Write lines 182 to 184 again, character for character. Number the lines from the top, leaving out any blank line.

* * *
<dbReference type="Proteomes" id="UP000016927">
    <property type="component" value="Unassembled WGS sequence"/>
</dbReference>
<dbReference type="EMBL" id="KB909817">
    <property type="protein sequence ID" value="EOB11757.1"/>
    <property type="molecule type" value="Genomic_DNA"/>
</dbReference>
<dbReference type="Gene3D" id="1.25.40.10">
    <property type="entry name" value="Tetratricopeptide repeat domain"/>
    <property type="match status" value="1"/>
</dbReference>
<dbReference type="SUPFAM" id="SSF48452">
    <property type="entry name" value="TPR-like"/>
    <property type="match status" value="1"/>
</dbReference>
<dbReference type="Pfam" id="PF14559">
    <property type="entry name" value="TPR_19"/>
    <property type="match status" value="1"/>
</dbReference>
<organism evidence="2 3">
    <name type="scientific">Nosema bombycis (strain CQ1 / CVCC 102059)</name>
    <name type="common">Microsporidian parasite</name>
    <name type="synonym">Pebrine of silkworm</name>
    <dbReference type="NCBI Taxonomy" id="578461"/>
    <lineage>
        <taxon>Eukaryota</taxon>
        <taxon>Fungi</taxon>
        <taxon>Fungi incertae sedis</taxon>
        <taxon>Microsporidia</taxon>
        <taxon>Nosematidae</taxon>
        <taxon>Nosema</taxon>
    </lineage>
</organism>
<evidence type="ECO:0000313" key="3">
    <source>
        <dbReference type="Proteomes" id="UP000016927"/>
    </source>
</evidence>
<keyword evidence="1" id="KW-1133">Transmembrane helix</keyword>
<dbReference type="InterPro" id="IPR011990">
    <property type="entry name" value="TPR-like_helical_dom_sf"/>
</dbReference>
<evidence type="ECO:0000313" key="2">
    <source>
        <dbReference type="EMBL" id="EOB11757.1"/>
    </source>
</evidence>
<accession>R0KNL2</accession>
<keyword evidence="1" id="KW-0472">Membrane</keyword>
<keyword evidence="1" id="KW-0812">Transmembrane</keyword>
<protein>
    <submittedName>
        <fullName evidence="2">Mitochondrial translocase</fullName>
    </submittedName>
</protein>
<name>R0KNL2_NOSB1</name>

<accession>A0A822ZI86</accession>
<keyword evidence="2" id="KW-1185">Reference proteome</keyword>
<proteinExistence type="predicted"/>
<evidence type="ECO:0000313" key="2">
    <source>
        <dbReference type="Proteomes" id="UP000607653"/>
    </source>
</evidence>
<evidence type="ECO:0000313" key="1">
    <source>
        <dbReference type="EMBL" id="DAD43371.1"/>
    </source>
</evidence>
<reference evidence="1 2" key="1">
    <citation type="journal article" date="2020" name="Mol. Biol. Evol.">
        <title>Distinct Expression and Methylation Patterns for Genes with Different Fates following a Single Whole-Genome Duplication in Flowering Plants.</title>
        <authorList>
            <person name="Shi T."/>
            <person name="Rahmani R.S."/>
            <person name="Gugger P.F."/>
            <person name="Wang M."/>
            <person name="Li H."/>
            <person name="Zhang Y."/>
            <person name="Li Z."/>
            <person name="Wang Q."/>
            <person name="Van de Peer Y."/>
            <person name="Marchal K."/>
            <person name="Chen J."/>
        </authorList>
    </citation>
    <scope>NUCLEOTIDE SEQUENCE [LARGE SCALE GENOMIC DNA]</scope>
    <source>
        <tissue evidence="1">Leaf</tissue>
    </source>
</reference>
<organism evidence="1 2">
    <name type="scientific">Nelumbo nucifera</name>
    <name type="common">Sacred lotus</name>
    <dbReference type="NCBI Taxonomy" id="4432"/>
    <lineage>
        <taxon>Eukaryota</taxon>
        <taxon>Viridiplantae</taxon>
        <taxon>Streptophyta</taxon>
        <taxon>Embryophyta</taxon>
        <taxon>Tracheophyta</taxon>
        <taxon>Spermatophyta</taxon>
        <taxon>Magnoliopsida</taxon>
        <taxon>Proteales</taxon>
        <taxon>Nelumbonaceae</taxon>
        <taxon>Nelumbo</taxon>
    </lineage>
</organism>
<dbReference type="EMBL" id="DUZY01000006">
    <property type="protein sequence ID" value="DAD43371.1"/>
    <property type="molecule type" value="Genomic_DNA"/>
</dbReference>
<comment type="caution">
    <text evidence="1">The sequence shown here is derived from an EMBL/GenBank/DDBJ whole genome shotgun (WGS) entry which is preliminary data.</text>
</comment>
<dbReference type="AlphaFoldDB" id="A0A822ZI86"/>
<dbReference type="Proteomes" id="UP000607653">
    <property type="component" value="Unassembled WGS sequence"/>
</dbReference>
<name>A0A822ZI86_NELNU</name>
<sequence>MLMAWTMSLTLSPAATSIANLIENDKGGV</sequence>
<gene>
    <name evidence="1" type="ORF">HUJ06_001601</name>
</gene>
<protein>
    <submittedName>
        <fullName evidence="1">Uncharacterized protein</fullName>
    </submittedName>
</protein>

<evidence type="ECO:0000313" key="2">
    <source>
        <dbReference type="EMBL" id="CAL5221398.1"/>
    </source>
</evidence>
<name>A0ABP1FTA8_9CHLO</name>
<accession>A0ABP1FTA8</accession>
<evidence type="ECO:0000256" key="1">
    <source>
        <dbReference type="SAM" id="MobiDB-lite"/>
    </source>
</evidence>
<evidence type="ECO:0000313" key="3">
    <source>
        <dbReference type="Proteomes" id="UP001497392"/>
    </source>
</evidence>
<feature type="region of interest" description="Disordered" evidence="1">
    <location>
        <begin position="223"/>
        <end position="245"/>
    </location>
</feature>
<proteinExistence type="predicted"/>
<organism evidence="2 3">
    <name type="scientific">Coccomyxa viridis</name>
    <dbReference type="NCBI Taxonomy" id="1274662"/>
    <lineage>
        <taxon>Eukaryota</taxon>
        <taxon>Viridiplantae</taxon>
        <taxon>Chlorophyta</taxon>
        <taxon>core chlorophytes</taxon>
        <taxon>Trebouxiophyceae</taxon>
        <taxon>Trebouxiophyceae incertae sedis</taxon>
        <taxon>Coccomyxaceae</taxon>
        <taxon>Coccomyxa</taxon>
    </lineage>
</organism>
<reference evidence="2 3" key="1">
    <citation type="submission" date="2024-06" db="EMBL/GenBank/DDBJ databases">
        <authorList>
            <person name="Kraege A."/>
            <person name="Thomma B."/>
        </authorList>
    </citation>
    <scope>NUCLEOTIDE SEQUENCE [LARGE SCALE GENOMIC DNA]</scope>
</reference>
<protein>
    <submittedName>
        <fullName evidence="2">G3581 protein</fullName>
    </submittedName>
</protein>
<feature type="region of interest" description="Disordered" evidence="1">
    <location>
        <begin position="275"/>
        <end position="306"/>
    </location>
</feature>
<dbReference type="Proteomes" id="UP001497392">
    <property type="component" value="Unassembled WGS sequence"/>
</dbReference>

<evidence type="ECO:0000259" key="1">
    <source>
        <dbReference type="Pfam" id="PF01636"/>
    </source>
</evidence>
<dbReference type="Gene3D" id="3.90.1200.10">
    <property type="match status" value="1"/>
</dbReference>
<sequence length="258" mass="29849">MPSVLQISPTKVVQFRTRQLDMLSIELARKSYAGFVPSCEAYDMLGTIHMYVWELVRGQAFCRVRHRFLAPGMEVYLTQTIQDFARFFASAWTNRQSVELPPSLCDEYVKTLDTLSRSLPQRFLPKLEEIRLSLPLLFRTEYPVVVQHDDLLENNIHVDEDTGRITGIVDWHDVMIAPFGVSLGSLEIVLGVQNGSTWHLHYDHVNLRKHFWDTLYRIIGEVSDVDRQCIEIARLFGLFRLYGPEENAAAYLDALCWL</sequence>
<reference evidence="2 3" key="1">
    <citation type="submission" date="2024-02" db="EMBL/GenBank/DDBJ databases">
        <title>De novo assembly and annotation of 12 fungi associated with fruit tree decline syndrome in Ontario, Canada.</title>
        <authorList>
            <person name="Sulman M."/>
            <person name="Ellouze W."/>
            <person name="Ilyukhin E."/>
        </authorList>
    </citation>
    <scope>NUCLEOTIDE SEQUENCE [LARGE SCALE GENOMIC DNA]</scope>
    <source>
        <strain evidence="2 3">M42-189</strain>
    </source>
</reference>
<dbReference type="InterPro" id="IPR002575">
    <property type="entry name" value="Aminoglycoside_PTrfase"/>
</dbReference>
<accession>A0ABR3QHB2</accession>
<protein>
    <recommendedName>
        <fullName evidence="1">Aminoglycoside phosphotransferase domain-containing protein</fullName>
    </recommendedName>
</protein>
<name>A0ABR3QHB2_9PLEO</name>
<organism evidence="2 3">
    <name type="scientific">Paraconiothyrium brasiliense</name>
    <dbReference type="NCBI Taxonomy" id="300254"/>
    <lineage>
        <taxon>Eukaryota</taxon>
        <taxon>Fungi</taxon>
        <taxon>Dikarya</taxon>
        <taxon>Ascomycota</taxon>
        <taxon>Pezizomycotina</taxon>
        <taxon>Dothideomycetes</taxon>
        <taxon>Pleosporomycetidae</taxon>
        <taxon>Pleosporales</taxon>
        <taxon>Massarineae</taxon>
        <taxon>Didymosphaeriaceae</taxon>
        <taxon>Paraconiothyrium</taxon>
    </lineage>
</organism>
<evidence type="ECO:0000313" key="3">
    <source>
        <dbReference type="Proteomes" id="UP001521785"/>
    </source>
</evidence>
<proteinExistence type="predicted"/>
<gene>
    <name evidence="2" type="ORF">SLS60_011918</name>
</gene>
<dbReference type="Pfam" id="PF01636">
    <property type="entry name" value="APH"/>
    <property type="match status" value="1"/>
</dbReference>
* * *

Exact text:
<feature type="region of interest" description="Disordered" evidence="1">
    <location>
        <begin position="275"/>